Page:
Tool to build a RPM package backed by PEP 517

Moving from PEP 610 usage guidelines for Linux distributions.

This thread is intended to be used as a canonical location to point users to when asked about building a RPM package without a


Traditionally, Python packages are built as a RPM package by running The Python packaging community, however, is steadily moving away from relying on setuptools as a first-order tool, promoting instead to use wheels as the primary exchange artifact format, and PEP 517 as a way to build them. This enables Python projects to use alternative packaging tools while maintaining interoperability of their artifacts, and there is a visible trend for Python projects to not include a as a result. (See: Which mainstream projects removed files?) And even for a setuptools-based project, the recommendation is still to build a wheel using setuptools’s PEP 517 hooks, instead of invoking directly.

Building for RPM

Meanwhile, however, RPM packaging tools are still catching up to this new trend. Fedora’s official guidelines, for example, still instructs using directly. Developer from Fedora are working on a provisional implementation, pyproject-rpm-macros, to provide tooling to build a PEP 517 project using the pyproject.toml build tool definition, as specified in PEP 518. This provides a solution to build a RPM package from a Python project that does not contain a, and also a migration path to move off invoking directly if a Python project has declared itself as using PEP 517, to better ensure the resulting RPM package has the same behaviour as the Python package installed as a wheel.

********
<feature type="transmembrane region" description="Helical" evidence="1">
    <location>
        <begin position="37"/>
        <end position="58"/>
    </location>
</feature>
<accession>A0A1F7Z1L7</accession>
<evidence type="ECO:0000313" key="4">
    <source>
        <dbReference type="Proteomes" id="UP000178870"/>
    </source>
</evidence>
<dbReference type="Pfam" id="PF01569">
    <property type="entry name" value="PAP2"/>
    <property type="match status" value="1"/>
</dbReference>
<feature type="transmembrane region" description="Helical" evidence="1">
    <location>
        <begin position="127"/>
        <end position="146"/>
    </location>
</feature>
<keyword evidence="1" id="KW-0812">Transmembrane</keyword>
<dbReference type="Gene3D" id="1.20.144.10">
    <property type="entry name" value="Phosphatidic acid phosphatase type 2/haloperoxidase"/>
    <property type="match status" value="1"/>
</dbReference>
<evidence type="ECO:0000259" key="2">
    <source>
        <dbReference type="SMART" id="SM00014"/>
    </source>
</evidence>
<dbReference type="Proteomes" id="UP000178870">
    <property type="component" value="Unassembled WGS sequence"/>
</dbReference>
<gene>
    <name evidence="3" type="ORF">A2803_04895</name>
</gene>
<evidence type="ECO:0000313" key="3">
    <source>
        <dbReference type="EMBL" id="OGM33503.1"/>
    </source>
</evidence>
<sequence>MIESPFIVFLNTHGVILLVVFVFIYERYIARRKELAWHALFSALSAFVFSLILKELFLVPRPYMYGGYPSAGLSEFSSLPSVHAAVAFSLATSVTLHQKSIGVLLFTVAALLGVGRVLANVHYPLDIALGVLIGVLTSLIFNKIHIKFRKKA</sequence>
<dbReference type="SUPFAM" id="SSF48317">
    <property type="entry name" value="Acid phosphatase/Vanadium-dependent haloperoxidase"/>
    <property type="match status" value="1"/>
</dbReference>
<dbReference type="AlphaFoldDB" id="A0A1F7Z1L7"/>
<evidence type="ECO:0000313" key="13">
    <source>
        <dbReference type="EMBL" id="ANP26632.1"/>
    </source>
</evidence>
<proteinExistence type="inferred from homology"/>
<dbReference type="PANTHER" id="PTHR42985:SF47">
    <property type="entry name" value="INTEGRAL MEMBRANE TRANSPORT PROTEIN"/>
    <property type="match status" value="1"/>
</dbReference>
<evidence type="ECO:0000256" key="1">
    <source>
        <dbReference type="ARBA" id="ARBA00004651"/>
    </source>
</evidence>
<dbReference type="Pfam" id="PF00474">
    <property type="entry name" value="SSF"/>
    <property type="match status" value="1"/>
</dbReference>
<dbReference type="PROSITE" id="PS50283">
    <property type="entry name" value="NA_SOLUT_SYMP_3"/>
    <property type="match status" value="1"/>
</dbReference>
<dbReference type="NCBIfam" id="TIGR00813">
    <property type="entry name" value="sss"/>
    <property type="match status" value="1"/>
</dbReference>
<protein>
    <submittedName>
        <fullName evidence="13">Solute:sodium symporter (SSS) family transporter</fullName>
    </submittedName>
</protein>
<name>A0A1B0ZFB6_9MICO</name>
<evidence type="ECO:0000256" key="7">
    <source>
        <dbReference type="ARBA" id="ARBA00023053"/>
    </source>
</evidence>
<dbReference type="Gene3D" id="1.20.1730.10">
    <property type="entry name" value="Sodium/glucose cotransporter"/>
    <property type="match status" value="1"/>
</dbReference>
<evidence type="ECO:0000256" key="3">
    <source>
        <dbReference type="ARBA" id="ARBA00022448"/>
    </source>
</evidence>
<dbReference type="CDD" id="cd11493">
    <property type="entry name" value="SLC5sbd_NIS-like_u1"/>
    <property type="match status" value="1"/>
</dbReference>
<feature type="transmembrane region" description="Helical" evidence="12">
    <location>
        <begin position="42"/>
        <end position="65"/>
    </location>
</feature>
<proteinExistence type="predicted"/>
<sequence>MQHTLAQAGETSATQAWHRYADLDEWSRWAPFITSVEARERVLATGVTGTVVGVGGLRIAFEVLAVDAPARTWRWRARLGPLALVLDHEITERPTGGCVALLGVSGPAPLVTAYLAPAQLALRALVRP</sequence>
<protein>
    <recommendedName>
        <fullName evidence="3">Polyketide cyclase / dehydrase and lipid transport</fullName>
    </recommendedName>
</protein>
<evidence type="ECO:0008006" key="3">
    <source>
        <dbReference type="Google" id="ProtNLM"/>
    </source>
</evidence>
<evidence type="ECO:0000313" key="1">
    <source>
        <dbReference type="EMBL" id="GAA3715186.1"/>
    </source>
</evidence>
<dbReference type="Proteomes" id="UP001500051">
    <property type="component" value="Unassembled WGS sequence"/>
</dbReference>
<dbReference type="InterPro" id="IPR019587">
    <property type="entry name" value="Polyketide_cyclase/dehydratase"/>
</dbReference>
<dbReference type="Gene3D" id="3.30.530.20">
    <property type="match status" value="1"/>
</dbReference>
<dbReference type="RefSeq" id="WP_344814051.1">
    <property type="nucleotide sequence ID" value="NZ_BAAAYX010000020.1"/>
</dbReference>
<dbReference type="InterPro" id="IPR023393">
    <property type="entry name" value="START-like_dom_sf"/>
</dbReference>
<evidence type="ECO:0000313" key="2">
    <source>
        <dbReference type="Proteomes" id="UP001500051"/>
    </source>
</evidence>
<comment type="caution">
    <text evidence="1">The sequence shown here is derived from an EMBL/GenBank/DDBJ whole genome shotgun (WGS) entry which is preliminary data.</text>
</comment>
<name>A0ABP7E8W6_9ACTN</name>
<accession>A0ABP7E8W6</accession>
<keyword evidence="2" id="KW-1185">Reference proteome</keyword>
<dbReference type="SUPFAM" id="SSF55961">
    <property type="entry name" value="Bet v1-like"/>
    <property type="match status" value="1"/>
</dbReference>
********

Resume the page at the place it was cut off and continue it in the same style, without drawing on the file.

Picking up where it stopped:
Note that those are Fedora guidelines, not general RPM guidelines. E.g. openSUSE has their own – possibly also using behind the macros.

While it is true that Red Hat is my employer, I’d rather say “Developers from Fedora”. We don’t name Python developers based on the company that pays them. We also have contributions from people not employed by Red Hat. Thanks.

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Thanks @hroncok, I’ll edit the top post accordingly.

Note that pyproject-rpm-macros are late alpha and may still change.
If you want to use them, please subscribe to Fedora’s python-devel list; that’s where we discuss and announce changes.

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